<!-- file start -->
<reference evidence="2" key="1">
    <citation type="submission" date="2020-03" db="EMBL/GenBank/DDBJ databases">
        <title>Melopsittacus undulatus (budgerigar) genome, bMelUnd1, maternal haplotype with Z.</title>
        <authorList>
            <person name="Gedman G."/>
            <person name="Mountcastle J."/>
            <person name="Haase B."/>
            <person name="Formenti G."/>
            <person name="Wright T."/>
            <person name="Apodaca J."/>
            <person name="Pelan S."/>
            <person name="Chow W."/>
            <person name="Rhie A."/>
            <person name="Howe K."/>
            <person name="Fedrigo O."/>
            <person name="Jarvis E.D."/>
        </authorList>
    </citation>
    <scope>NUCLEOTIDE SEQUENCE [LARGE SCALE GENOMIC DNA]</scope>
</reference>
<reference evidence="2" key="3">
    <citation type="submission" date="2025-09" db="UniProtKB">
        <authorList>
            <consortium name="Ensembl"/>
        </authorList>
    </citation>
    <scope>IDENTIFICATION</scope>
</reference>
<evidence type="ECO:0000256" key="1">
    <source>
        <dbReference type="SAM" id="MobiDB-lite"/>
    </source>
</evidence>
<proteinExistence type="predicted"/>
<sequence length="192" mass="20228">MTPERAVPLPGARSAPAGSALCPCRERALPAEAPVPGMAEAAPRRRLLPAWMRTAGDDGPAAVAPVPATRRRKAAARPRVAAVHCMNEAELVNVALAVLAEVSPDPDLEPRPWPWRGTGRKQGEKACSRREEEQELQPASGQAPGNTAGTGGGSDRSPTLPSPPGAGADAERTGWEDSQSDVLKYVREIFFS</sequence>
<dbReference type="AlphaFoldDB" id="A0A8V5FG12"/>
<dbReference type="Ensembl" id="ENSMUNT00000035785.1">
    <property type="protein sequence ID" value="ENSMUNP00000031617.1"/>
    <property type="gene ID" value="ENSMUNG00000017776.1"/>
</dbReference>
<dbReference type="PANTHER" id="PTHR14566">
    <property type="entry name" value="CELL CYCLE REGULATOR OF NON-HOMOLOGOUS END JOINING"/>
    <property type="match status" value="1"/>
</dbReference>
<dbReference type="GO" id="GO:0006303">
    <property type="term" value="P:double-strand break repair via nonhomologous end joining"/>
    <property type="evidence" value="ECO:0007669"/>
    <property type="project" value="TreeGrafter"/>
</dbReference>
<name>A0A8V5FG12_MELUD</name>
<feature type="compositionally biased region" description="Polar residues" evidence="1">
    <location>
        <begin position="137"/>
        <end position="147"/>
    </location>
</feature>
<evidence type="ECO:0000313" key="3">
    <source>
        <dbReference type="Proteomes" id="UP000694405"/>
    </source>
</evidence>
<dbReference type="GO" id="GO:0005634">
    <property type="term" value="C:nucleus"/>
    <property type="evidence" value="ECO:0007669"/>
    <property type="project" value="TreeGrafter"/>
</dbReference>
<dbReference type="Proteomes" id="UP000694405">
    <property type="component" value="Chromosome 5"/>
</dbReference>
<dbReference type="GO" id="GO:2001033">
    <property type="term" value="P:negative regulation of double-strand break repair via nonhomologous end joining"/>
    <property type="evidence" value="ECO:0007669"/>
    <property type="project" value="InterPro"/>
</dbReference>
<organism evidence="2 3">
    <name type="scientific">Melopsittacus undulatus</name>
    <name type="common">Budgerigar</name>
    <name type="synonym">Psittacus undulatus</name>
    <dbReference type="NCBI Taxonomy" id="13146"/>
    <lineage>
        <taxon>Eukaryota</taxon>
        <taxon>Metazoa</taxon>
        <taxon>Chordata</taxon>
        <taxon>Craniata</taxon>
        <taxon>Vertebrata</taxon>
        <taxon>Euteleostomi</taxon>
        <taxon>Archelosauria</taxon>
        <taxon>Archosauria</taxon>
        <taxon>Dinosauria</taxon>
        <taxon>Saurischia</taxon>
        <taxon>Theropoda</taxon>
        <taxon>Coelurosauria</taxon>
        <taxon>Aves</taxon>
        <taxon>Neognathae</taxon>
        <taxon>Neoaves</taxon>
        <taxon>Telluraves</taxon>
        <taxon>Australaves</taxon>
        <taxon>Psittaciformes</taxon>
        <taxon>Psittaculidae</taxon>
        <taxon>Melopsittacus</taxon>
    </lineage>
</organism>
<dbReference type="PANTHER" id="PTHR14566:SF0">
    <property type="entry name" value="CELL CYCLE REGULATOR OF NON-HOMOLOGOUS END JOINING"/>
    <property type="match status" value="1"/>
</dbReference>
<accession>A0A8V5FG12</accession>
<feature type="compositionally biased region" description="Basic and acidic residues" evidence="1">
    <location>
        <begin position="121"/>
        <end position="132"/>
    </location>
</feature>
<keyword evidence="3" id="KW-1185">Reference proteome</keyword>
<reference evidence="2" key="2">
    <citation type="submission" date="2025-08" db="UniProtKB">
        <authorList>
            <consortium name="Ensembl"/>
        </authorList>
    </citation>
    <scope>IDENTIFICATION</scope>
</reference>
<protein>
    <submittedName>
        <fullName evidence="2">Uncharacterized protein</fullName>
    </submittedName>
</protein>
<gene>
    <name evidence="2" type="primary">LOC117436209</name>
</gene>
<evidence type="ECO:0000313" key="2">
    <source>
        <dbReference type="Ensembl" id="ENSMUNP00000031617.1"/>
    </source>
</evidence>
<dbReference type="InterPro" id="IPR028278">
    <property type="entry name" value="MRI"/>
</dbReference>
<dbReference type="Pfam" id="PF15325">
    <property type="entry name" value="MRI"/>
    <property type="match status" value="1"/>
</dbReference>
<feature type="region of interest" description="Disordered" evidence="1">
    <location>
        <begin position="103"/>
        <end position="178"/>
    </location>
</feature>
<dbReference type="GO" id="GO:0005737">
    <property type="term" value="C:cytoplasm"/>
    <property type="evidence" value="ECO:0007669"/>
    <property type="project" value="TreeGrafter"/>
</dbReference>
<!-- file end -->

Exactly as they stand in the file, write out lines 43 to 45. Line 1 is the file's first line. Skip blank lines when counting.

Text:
    <property type="match status" value="1"/>
</dbReference>
<dbReference type="GO" id="GO:0006303">